Monday 18/10/21

  1. In MACRO & SUPPLY CHAIN NEWS, China’s GDP growth slows, the Bank of England hints at an interest rate rise, China’s energy crisis shows no signs of easing and Sunak mulls cutting VAT on energy bills
  2. In JOBS & CONSUMER NEWS, the lack of workers is causing headaches for nightclubs and restaurants while Klarna girds itself for a crackdown and Alibaba adapts
  3. In IPO AND M&A NEWS, City deal-making soars, Britishvolt and an Aussie battery maker aim for London IPOs – but there are cautionary tales
  4. In MISCELLANEOUS NEWS, we see Apple’s ads taking off, China’s beef with Brazil and Impossible’s plans for Britain
  5. AND FINALLY, I bring you an aesthetically pleasing restaurant option…



So China’s growth rate slows, the Bank of England moves towards an interest rate increase, China’s energy crisis continues and Sunak considers a VAT cut on energy bills…

China economy grows 4.9% in third quarter as momentum slows (Financial Times, Thomas Hale, Ryan McMorrow and Tom Mitchell) cites the latest data from the National Bureau of Statistics which shows a slowdown in China’s economic growth in Q3 thanks to a cooldown in the white-hot property market and ongoing energy shortages. On that front, China’s energy crisis threatens lengthy disruption to global supply chain (Financial Times, Primrose Riordan, Edward White and Harry Dempsey) shows that factory owners in China and their global customers have been warned to expect continued power supply disruptions as President Xi Jinping continues in his attempts to wean his country off its current reliance on coal. He is forcing power users to use more renewable sources of energy at a time when demand for China’s products are increasing, which is causing a big commotion and contributing to the worldwide supply chain logjam. * SO WHAT? * It seems that China’s president is laser-focused on sticking to his guns in forcing companies to use more sustainable power – but this is causing all sorts of headaches down the line and is likely to increase lead times for all manner of products for some time to come…

Meanwhile, Bank of England governor hints at November rate rise (Daily Telegraph, Lucy Burton) shows that the governor of the Bank of England, Andrew Bailey, suggested yesterday in an online panel that the central bank is preparing to increase interest rates from the current 0.1% – and speculation is increasing that it could raise rates as soon as next month, when it meets on November 4th. Markets are also increasingly expected an increase of 0.25%. * SO WHAT? * It has been interesting to see how the Bank of England has really changed its tune in the last few months – but an increase hasn’t happened just yet! It will be REALLY interesting to see whether a rate rise in the Bank of England will break the seal and prompt other major central banks follow suit.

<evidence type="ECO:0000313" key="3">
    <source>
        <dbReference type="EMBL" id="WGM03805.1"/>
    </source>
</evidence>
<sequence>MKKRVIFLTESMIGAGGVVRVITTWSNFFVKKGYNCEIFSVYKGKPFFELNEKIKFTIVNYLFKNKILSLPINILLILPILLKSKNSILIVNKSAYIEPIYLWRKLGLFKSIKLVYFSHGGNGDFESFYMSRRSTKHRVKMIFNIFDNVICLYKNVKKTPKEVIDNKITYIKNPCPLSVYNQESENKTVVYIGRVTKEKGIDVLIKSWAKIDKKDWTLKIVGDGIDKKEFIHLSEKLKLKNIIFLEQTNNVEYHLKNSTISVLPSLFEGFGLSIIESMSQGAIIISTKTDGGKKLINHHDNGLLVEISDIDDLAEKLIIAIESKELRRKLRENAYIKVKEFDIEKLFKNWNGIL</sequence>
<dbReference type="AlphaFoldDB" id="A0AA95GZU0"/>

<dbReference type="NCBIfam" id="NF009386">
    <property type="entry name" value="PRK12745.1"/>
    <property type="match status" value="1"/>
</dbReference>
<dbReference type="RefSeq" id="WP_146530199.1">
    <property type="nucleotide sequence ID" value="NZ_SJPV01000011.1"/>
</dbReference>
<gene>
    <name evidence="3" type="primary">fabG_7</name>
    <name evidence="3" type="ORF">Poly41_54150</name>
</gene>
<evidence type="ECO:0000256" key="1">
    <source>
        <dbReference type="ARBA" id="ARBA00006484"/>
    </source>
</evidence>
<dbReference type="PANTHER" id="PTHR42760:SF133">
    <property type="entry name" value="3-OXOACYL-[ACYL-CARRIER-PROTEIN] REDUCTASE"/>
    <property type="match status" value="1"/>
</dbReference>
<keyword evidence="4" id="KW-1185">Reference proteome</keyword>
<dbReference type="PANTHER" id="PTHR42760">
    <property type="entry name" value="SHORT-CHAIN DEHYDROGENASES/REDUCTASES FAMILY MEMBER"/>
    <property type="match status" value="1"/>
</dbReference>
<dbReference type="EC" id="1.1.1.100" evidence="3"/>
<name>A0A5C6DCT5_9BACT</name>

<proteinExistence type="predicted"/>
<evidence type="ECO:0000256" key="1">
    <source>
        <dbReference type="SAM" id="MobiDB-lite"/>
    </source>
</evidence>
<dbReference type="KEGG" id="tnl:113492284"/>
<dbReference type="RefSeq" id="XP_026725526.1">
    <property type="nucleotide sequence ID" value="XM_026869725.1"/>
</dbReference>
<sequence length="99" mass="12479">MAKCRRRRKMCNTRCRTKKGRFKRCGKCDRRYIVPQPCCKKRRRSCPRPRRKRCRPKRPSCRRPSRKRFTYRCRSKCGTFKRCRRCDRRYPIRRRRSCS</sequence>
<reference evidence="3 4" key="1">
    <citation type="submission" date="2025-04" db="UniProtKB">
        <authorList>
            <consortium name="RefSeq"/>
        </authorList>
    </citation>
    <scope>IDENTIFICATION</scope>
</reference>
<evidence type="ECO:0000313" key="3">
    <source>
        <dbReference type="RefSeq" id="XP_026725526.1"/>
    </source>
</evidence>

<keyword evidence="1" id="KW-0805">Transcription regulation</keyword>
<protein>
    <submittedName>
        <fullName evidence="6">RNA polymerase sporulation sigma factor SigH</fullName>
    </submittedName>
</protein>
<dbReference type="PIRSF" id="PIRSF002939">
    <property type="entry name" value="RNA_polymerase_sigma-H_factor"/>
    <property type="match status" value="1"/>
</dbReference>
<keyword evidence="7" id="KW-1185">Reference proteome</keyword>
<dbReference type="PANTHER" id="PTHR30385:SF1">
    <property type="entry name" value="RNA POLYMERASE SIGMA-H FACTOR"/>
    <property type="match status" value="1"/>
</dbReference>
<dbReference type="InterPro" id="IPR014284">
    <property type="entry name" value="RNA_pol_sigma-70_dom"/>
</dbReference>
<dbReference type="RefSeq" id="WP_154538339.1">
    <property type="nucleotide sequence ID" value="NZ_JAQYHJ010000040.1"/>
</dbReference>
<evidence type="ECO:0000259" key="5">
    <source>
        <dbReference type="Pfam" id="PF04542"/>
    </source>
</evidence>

It’s also interesting to see Sunak considers cutting VAT on household energy bills (Financial Times, George Parker) given skyrocketing energy prices at the moment and although this will no doubt be a crowd-pleaser to some extent, this is a cut to household energy bills we are talking about here. Corporate energy bills may not get the same treatment – and so those costs will still be passed on to the end consumer. * SO WHAT? * The 5% minimum VAT rate was a Brussels thing so Boris Johnson could potentially cut this and say that he was doing this to help out his fellow citizens through a cold winter AND say he is delivering on his Brexit promises at the same time. The only thing is that this could cost about £1.5bn per annum to implement. No final decisions have been made as yet, however…



The lack of workers is causing difficulties, Klarna makes changes and Alibaba is forced to adapt…

Missing workers fuel Britain’s inflation fears (Daily Telegraph, Tim Wallace and Tom Rees) is a really interesting illustration of the current situation for some of Britain’s employers as they just can’t get enough staff – and are either losing them to retirement (Covid has made them rethink their priorities) or to other companies (they are getting tempted by higher wages). According to recent findings by the British Chambers of Commerce, over 75% of businesses who are recruiting at the moment are having difficulties in doing so. Stories like Clubs face bouncer shortage as UK staffing squeeze hits nightlife (The Guardian, Joanna Partridge) and Lack of staff hits restaurant recovery (The Times, Dominic Walsh) are further evidence of the labour shortages we are seeing at the moment as bouncers are getting paid up to 25% more to ply their trade and the company behind Quaglino’s and Coq d’Argent – D&D London – says that staff shortages are costing it 10% of its revenues.

Klarna pre-empts crackdown with buy now, pay now option (The Times, Patrick Hosking) shows that the biggest Buy Now Pay Later (BNPL) operator in Britain has decided to change the rules in anticipation of a crackdown meaning that all customers will be offered the option of paying in full and not taking out any credit. It will also be making its language clearer at the checkout, making

affordability checks tighter, improving its complaints procedures and ditching some of its “late fees”. * SO WHAT? * The Treasury is launching a (long overdue, IMO) consultation on the Swedish fintech following a growing chorus of voices calling for it to be regulated by the Financial Conduct Authority. BNPL is becoming a very crowded field, what with new operators lining up (for instance Apple and Goldman Sachs with their Apple Pay Later venture) and old ones stepping in (like Mastercard). I think that Klarna needs, at the very least, to be regulated by the FCA – but the field in which it operates is going to get increasingly competitive. It faces tough times ahead!